I have no skill at all in any method of poesy; my wit is a beggar, my desire a king. My wit is very mean, my ambition high and noble; I look for nectar and nowhere find even buttermilk. Good men will pardon my audacity and hearken attentively to my childish words, as when a father and mother listen with delight to their child's lisping speech; but those will laugh who are cruel and perverse and whose thoughts are evil, men who wear their neighbours' faults as ornaments. Who does not enjoy his own verses, be they tasteful or very insipid? But those who are pleased when they hear another's poetry are good men, seldom found. There are many in the world, my friend, like ponds or rivers, which overflow their banks in time of rain; but very few are those good men who resemble the ocean that swells when it sees the moon at full. [ ]

I do homage to the lotus feet of Vyasa and the other famous poets who have reverently told of the fair fame of Hari; fulfil ye all my desires! I do obeisance to the poets of this Kaliyuga who have recounted all the perfections of Raghupati. To all those skilled poets of common speech who have told of the acts of Hari in the vulgar tongue, those who have been and are and are yet to be, I pay sincere respect. Show me your favour and grant this boon, that my verses may be honoured where good men are gathered together. If the wise esteem not this poetry, the stupid poet's labour is in vain. Only that renown or poetry or power is of value which, like the Ganga, brings benefit to all. Fair is Rama's renown, but my verses are clumsy; such disparity fills me with anxious doubt. Yet by your grace my task may be made easy; for even canvas is beautiful if embroidered with silk.

[D. 14a.] If poetry be simple and tell of spotless fame, the wise esteem it, and when enemies hear it, they forget their inveterate enmity and praise it. [14b.] Yet such verses need clear intellect and my intellectual power is alight; therefore again and again I make my supplication; be gracious to me that I may sing of Hari's glory! [14c.] Ye poets and learned men, graceful swans on the Holy Lake of the Acts of Raghubar, hear my childlike prayer, regard my earnest zeal, and be gracious! I do homage to the lotus feet of the sage who composed the Ramayana, which, though it tells of the demon Rough, is smooth and charming, and faultless though it tells of the demon Fault.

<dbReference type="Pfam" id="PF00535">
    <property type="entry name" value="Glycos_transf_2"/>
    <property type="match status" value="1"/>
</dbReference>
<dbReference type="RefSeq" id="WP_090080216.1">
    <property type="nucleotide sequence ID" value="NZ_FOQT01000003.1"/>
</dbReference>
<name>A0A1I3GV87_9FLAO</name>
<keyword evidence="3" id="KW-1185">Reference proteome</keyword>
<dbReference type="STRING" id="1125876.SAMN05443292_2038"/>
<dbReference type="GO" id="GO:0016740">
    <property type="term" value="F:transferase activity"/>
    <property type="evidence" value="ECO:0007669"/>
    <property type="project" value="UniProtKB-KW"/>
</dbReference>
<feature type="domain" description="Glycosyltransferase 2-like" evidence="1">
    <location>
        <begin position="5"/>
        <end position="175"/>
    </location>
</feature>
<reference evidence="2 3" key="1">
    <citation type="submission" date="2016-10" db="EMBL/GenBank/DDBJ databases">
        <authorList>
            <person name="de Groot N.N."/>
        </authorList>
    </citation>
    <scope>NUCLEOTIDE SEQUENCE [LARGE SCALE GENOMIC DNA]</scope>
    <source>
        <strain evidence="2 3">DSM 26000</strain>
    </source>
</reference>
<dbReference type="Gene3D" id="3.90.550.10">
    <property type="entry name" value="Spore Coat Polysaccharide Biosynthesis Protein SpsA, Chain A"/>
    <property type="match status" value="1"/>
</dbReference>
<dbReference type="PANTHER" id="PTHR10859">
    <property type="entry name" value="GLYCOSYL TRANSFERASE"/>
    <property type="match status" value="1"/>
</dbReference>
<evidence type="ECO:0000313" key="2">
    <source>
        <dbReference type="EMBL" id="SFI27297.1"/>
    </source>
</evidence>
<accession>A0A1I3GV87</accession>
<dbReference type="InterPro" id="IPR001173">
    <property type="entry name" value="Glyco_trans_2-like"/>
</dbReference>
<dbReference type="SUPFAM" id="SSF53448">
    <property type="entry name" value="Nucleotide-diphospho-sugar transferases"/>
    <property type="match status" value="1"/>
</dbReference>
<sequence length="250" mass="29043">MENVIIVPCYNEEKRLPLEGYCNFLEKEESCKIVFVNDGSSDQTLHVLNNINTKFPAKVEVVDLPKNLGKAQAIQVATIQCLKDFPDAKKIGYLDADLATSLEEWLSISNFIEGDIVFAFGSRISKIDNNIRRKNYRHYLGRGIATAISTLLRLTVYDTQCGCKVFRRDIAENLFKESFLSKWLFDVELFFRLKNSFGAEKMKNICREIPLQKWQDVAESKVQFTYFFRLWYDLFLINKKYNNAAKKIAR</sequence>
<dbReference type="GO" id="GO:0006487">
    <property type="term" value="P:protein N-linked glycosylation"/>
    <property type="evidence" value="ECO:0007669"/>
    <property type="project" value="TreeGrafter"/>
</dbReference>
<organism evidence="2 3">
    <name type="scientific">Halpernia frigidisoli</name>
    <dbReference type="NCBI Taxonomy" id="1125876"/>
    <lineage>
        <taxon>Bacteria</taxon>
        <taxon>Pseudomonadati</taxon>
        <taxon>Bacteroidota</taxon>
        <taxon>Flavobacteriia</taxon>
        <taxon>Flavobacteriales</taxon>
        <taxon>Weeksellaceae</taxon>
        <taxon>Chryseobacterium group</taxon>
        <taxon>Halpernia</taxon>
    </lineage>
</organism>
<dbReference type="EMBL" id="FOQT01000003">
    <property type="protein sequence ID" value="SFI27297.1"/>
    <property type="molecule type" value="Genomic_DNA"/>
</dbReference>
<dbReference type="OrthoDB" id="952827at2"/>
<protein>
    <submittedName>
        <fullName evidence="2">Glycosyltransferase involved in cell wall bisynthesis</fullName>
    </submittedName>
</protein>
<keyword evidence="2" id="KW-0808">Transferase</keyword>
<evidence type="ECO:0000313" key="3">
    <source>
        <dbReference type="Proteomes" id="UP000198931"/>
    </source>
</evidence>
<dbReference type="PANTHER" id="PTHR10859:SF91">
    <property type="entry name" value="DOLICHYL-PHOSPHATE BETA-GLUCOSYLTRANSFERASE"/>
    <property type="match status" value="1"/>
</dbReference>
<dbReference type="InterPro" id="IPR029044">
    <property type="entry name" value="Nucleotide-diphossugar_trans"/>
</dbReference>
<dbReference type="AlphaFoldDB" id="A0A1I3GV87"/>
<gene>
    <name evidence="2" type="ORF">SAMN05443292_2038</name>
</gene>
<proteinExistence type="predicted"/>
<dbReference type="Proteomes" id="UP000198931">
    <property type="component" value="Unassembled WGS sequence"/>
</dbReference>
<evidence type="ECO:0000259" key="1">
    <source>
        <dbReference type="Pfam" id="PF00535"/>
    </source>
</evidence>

[14e.] I do homage to the four Vedas, boats to bear the soul across the sea of birth and death, which never weary for a moment while they sing of Raghubar's unsullied fame.

[14f.] I do homage to the dust of the feet of Brahma, who created that ocean whence arose the good, like nectar, the moon and the cow of plenty, and also the bad, like poison and strong drink.

[D. 14g.] With folded hands I do homage to the feet of gods and Brahmans and wise men and planets, and say, 'Be favourable and fulfill all my fair desires!'

[C. 15.] Next, I do homage to Sarasvati and Ganga, both holy and enchanting streams; the latter washes away the sin of him who bathes therein and drinks of its waters; the former destroys the ignorance of him who speaks or hears of it. I do reverence to Mahesa and Bhavani, who are my gurus and my parents, friends to the humble and daily givers of good things, servants, lords and companions of Sita's spouse and in every way true friends of Tulasi; to Hara, too, and Girija, who for the good of the world and with regard to the evil of this age composed a number of spells in a barbarous tongue, incongruous syllables, meaningless mutterings, whose influence is manifest by the power of Mahesa. That same lord of Uma will grant me his favour and make my story a source of joy and blessing; so, thinking on Parvati and Siva and receiving their grace, I tell the story of Rama with loving zeal. By Siva's grace my verse will be made beautiful, as is the night by the moon and her company of stars. Those who hear and repeat this story with love and understanding will be cleansed from the defilement of the Kaliyuga and, loving the feet of Rama, will have their share in perfect bliss.

[D. 15.] If the grace of Hara and Gaura be at all truly with me, then all the influence I claim for my verses, composed in common speech, will be a reality.

[C. 16.] I do homage to the very holy city of Avadh and to the river Sarayu that washes away the stains of Kaliyuga; and again I do reverence to the men and women of that city, whom the Lord loves so dearly; for he counted as nought all the sins of those who slandered Sita, nay, he reassured them and gave them a place in his own realm.

I do homage to Kausalya, renowned throughout the world, in whom Raghupati became manifest, as the fair moon in the eastern quarter of the sky, to bring joy to the world and to blight the wicked, as frost the lotus. I reverence, too, in thought and word and deed king Dasarath and all his queens, esteeming them as patterns of piety and perfect bliss. Be gracious to me as the servant of your son, yet by whose fashioning the Creator became great, as Rama's parents of greatness unsurpassed!

[S. 16.] I do homage to the king of Avadh, who loved the feet of Rama with such true love that when the Lord of compassion left him he abandoned his previous body as though it were a worthless straw. [C. 17.] I do reverence to Videha and his household, whose love for Rama's feet was profound; though he concealed it in the exercise of spiritual and material power, it was revealed at the first sight of Rama.